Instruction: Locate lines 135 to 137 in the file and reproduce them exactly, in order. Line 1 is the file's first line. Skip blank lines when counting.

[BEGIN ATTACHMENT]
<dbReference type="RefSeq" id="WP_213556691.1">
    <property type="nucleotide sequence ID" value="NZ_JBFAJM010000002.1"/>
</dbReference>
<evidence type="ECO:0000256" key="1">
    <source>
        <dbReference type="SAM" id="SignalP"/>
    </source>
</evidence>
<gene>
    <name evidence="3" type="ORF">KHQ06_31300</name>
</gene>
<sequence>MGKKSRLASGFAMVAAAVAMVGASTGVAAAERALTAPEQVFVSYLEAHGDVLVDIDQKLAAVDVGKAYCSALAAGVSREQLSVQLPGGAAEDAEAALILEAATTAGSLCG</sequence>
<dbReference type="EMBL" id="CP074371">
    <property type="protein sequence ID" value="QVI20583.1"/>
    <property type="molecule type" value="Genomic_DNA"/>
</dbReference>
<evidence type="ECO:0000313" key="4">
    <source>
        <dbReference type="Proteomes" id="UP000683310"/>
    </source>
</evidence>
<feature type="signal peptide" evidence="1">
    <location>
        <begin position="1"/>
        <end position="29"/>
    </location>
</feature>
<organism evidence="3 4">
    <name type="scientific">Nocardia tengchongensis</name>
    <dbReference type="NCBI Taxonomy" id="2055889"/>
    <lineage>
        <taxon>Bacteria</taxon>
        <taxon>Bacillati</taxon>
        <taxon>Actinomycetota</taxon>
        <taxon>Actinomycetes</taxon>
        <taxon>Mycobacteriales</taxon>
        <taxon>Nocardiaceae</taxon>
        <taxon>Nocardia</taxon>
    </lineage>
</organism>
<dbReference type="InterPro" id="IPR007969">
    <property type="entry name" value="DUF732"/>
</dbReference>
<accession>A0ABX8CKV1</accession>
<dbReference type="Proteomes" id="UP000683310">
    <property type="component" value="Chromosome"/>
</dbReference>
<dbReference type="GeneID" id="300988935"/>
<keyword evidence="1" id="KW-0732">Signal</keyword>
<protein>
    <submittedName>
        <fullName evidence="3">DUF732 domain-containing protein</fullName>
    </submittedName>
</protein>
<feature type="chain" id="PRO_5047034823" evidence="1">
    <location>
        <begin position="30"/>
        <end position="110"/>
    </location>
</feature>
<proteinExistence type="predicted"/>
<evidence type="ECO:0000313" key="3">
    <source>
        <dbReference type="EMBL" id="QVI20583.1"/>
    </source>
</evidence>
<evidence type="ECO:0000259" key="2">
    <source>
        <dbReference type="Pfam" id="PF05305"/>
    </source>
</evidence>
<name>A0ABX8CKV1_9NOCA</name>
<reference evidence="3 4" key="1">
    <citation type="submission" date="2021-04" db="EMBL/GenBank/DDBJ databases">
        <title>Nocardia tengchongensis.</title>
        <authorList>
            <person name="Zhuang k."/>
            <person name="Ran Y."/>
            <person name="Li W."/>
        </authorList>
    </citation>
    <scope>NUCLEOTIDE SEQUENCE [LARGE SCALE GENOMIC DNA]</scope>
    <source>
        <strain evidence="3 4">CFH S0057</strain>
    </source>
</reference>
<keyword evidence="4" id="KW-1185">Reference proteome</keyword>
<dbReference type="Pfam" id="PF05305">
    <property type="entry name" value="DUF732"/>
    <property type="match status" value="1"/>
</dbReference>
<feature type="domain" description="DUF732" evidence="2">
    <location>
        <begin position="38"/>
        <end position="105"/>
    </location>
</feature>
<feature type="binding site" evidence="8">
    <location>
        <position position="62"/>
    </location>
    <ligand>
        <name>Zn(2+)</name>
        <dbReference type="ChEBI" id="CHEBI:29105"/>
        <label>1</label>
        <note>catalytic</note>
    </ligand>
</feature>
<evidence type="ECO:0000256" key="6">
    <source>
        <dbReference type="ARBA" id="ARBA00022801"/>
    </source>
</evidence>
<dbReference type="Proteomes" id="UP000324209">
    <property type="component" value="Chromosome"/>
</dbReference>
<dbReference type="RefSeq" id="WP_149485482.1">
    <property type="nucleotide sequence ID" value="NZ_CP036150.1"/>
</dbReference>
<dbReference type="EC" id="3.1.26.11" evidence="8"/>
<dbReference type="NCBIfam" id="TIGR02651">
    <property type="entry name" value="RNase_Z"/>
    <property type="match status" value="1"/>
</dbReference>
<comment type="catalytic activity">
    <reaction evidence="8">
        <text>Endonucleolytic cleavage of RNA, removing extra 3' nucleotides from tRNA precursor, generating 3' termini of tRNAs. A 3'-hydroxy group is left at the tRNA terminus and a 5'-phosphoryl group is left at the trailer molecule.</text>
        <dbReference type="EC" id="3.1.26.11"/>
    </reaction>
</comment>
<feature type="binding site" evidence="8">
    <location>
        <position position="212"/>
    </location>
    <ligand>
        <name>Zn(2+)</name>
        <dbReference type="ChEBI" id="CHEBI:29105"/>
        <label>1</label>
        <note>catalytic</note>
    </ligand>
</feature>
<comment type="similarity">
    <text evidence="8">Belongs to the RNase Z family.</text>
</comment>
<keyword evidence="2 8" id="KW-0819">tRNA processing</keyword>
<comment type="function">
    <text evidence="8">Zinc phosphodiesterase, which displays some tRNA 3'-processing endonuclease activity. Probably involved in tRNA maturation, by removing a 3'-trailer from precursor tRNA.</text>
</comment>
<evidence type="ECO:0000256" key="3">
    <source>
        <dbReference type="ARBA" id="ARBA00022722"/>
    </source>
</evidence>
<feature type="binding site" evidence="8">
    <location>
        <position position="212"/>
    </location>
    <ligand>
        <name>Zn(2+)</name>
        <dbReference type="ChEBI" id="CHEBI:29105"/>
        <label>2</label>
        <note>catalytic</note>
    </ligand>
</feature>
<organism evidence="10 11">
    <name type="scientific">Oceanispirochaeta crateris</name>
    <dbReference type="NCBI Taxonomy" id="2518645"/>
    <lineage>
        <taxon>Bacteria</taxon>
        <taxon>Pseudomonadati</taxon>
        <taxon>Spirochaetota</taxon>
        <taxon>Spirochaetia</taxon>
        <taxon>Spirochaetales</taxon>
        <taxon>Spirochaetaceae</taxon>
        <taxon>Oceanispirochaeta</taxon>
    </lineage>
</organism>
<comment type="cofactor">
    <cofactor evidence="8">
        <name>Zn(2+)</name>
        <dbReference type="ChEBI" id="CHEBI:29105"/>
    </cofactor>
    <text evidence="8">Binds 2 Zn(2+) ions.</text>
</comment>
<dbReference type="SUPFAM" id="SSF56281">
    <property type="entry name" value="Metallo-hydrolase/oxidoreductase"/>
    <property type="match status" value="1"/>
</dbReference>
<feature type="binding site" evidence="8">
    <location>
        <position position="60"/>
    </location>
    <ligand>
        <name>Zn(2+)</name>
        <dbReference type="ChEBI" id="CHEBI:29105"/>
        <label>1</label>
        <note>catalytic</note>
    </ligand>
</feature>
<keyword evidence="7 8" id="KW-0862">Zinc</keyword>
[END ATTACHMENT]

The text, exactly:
    <ligand>
        <name>Zn(2+)</name>
        <dbReference type="ChEBI" id="CHEBI:29105"/>